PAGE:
An ex elementary school project

Villa Dalegno, Temù BS

The scene is as follows. During an exploratory walk around Villa Dalegno, Alberto Scodro comes across a building undergoing reconstruction. It is a disused school ready to be transformed into a reception and transit centre for the tourism. Currently the last stages are underway: the brick- layers have finished redoing the plasterwork, the flooring, and the wiring. Pending the arrival of new funds, the final touches have still to be done: door frames, doors, and the last smoothing with a trowel. Inside there are still some traces of building work: some holes have been covered with wooden planks, part of the tubing is sheathed in waterproof rubber, and planks, iron rods, and electric welding plates are scattered around the rooms. Grass has grown up among the site’s leftovers and a farm worker has profited from this temporary abandonment to unload some bales of hay. While the project waits for some economic news, someone, perhaps curious or impatient or bored, has thrown stones at the windows.
When Alberto took the keys and entered the rooms, stones, witnesses to this dialogue, lay among the remains of the broken windows inside the building. The scene was perfect: sufficiently unfin- ished to be reorganized but sufficiently in order to need the cognitive violation that keeps objects, artist, and the public on an even footing. Alberto Scodro’s work began with one of the stones that had broken the window and that lay in the large first-floor room. As on other occasions, Alberto worked instinctively. Following his personal taste, he interwove the inside and the outside, re- measured the space, cleaned the areas of interest, cut the grass, and used what was available in order to compose his sculptural machine. Once the intervention was “completed”, the installation became a kind of musical score of the experience of his visit.
In the entrance hall we are greeted by a globe at the top of the stairs. It marks the centre of the itinerary and is also a spatial and acoustic reference point (drips fall from it and fall some six me- tres below at regular intervals) to help us walk around it. The works left behind by the builders become abstract pictures. Impactful, like pieces by Uncini or Burri though rather more Pop be- cause they use new materials: blue insulators, coloured plastic bags etcetera. The rods have been bent to draw space, as though they were a canoe by Zorio or a tension-piece by Fabro. Wormwood plants brought in from outside have been suspended from ropes. The ropes are pulled tight by stones tied to their extremities and \which hang in the air outside. Up in the air in another room, the electric welding network acts as host to other remnants of plants. A web of ropes opens out from the stone that originally broke the division between what was outside and what was inside and, besides highlighting the perspectival vision, creates a barrier that has to be crossed. The de- sign of the new equilibrium is precarious and is well defined by blocks of ice attached to the wall. Until they melt they contain a sample of the stones from the area, stones which have been cut and polished-up for the occasion. When the ice melts the stones fall to the floor and the viewers’ visual pleasure is subverted by their attempts to keep their feet dry.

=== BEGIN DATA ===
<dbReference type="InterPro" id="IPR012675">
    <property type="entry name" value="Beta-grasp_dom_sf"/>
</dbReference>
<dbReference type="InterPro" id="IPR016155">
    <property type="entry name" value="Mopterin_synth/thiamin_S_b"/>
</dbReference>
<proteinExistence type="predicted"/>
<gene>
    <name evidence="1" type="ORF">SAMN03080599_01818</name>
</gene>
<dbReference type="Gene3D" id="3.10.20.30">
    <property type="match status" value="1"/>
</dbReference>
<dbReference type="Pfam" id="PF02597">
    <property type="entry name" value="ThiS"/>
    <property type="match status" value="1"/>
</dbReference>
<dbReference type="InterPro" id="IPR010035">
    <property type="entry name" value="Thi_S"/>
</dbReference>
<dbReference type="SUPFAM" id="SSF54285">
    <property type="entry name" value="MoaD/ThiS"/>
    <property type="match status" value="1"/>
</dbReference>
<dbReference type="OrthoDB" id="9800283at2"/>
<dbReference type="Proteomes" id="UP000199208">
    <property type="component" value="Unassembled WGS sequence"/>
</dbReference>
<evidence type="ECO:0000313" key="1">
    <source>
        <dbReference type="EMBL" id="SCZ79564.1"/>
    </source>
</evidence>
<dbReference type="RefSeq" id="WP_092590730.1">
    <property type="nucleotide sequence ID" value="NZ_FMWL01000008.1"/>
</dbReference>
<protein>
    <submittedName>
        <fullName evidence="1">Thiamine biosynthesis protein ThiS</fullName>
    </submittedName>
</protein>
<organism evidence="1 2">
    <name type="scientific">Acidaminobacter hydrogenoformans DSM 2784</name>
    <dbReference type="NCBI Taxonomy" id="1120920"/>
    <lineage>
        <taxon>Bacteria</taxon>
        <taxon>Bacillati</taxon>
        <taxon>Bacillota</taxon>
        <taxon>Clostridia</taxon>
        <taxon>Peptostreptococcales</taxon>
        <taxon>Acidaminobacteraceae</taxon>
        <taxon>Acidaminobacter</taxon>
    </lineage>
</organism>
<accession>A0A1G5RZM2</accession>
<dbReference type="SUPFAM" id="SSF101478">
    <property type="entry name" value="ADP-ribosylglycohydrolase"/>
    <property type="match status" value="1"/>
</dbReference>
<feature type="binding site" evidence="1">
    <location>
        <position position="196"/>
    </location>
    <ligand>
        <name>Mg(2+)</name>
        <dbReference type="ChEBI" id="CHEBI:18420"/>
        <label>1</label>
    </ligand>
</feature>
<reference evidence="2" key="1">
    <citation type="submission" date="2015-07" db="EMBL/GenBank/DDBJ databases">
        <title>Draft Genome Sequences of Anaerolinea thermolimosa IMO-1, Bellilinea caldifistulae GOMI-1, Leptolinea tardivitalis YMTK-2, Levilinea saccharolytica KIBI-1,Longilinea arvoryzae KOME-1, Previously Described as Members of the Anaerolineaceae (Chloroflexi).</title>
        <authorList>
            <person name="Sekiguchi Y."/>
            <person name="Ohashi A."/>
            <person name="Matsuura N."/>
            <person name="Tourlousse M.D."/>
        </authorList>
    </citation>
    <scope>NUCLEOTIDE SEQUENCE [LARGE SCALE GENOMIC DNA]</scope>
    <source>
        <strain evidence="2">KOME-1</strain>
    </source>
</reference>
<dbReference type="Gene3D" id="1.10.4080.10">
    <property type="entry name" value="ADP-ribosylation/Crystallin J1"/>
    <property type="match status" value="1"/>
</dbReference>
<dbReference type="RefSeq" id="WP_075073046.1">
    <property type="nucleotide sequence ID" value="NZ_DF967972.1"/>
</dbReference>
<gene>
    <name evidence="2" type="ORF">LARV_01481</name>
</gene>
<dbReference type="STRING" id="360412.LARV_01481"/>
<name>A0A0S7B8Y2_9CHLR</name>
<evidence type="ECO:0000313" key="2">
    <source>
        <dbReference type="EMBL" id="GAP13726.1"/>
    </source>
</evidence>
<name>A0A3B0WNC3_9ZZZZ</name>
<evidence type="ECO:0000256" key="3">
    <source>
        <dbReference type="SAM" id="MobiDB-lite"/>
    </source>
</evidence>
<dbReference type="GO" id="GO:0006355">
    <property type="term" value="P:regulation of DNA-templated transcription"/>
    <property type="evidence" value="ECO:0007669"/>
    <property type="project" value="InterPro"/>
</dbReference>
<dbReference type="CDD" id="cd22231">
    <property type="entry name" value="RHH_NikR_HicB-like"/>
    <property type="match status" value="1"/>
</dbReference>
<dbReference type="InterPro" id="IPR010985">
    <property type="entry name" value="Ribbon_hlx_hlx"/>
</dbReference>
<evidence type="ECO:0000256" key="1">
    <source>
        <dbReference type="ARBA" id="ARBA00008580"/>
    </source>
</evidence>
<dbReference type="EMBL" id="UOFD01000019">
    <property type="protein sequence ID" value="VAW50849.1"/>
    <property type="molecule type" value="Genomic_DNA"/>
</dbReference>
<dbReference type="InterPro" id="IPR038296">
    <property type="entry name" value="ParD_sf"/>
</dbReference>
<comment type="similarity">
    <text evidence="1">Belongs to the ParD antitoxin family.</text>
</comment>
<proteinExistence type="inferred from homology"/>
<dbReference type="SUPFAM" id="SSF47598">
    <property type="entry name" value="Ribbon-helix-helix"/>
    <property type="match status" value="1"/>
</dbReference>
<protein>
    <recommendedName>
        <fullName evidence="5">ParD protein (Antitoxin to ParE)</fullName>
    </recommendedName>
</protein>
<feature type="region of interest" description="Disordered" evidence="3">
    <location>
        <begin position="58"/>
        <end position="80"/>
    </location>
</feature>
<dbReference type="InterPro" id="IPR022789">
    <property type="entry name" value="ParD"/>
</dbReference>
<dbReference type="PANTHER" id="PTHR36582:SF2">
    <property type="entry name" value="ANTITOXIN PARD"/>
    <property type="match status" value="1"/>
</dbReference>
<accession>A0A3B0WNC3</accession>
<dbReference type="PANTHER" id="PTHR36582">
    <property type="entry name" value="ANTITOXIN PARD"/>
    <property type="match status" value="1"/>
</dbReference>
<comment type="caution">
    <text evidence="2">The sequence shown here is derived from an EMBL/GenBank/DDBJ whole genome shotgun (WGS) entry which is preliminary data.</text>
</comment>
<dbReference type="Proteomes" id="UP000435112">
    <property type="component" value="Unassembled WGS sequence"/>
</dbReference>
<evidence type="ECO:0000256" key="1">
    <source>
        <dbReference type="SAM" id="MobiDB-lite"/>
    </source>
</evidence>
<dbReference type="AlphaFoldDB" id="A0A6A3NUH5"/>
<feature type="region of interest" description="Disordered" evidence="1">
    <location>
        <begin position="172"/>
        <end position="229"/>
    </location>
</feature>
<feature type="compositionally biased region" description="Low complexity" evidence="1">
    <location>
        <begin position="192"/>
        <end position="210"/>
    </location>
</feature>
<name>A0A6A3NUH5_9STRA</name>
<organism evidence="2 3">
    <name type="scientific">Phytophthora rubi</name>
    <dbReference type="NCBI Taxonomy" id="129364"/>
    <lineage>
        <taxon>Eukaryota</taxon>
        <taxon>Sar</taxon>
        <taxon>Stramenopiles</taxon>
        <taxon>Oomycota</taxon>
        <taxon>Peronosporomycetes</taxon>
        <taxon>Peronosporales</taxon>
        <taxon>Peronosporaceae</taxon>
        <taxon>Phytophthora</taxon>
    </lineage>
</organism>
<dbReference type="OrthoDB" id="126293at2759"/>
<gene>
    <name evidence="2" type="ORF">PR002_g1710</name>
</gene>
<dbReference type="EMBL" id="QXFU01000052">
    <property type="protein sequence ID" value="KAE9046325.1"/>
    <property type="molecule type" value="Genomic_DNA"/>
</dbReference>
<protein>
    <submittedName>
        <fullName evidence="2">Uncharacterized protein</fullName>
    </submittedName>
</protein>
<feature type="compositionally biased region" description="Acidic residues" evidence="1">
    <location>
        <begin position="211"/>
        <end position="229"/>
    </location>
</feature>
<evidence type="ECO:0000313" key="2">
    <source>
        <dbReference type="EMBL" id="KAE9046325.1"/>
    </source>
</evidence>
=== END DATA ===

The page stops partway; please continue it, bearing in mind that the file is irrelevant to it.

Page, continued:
This is how it goes with Alberto Scodro. His sculptural machines answer the experience and se- curity of the viewers with a complex series of planes, evocations, and sensations that muddle together stage and audience, artist and builder, adepts and public.